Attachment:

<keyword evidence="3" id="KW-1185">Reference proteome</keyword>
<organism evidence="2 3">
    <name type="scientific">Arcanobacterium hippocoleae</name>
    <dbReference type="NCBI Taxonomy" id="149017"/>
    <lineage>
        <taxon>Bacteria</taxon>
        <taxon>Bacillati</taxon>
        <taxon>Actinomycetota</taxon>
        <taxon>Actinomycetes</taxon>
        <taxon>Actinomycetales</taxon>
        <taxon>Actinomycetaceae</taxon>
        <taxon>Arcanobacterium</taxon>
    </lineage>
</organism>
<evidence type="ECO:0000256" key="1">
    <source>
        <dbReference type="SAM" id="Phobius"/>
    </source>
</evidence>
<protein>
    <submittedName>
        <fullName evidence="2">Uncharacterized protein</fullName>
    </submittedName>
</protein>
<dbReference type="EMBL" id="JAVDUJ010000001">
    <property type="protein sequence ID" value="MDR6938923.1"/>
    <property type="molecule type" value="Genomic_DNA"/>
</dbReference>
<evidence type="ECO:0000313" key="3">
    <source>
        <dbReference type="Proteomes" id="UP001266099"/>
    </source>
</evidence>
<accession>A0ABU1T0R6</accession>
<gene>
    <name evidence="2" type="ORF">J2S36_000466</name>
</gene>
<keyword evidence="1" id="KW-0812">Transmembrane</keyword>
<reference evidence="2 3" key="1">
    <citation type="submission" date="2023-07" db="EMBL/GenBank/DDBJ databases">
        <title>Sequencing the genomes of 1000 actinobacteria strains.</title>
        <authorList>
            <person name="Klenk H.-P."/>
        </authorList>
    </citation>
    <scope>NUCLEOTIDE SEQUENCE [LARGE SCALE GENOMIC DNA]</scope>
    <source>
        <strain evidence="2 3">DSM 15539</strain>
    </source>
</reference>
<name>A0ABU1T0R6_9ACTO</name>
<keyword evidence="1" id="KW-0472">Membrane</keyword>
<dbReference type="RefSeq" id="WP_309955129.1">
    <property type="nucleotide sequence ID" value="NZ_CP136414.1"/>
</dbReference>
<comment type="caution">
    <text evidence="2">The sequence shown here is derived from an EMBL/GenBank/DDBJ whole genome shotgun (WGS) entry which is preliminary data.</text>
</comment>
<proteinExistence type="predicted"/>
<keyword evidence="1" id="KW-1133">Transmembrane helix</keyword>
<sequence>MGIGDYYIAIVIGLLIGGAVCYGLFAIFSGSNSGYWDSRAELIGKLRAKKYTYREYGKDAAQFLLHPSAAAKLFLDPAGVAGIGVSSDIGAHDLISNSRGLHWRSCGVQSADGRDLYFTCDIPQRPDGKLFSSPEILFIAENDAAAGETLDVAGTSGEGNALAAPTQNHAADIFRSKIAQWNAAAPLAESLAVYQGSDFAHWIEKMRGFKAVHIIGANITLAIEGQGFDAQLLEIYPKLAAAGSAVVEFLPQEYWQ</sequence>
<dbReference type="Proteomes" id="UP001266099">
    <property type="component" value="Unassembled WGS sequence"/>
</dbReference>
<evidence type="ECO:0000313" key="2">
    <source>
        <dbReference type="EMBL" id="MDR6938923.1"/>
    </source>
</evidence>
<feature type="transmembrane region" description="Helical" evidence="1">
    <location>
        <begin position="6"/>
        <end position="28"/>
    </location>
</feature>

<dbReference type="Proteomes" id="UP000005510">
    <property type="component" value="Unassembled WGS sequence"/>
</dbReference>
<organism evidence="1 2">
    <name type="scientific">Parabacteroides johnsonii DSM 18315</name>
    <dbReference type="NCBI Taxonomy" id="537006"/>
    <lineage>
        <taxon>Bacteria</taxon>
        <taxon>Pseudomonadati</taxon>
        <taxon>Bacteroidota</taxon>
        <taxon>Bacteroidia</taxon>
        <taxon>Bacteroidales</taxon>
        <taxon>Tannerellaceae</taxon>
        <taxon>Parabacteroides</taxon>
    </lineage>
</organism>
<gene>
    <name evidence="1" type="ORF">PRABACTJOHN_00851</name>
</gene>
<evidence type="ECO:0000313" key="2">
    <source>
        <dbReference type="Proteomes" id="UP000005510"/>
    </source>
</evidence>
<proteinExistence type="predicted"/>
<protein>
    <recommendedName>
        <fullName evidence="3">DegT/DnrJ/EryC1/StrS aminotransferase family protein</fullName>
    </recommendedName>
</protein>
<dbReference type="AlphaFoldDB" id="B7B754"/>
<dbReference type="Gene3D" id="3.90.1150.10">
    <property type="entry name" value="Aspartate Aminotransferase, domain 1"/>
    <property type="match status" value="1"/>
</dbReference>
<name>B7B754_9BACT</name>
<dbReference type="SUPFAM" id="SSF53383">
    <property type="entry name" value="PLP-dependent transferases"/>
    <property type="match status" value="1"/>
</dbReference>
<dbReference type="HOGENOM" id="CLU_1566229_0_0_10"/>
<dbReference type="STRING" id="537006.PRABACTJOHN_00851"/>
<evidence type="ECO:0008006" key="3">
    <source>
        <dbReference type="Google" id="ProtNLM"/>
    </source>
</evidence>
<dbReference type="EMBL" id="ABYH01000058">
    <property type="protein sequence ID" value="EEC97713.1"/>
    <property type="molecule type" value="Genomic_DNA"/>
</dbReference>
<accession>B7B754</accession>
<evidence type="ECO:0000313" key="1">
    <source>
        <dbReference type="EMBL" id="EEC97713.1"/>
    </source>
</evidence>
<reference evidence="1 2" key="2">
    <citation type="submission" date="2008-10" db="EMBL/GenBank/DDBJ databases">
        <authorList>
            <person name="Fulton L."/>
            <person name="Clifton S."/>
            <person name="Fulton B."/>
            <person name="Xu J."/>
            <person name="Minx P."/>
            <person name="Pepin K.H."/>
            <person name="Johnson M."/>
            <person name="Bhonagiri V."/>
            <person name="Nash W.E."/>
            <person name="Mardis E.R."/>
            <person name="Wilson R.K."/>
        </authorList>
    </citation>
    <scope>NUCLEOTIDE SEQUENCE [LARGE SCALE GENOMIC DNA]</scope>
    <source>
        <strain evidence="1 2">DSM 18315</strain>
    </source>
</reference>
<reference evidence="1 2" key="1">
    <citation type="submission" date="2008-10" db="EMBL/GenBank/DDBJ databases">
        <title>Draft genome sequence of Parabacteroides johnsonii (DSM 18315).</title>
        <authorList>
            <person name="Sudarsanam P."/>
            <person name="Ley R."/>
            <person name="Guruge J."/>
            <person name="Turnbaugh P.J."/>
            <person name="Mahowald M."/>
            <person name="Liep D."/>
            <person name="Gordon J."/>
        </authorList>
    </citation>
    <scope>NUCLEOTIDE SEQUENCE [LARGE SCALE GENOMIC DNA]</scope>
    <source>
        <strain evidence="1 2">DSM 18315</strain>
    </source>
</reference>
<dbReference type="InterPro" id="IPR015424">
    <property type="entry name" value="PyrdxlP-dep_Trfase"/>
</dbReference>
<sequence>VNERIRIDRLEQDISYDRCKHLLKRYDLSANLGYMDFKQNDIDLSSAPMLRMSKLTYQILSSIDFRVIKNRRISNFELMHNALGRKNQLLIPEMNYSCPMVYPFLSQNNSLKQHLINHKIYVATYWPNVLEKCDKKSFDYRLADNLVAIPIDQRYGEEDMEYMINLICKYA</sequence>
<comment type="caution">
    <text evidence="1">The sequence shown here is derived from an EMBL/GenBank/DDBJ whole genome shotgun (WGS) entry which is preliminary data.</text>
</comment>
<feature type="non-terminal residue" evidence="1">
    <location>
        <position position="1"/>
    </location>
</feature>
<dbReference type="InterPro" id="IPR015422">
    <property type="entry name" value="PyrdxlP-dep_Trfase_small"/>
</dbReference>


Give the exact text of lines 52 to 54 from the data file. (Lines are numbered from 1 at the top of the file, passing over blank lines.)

<keyword evidence="1" id="KW-0472">Membrane</keyword>
<dbReference type="RefSeq" id="WP_309955129.1">
    <property type="nucleotide sequence ID" value="NZ_CP136414.1"/>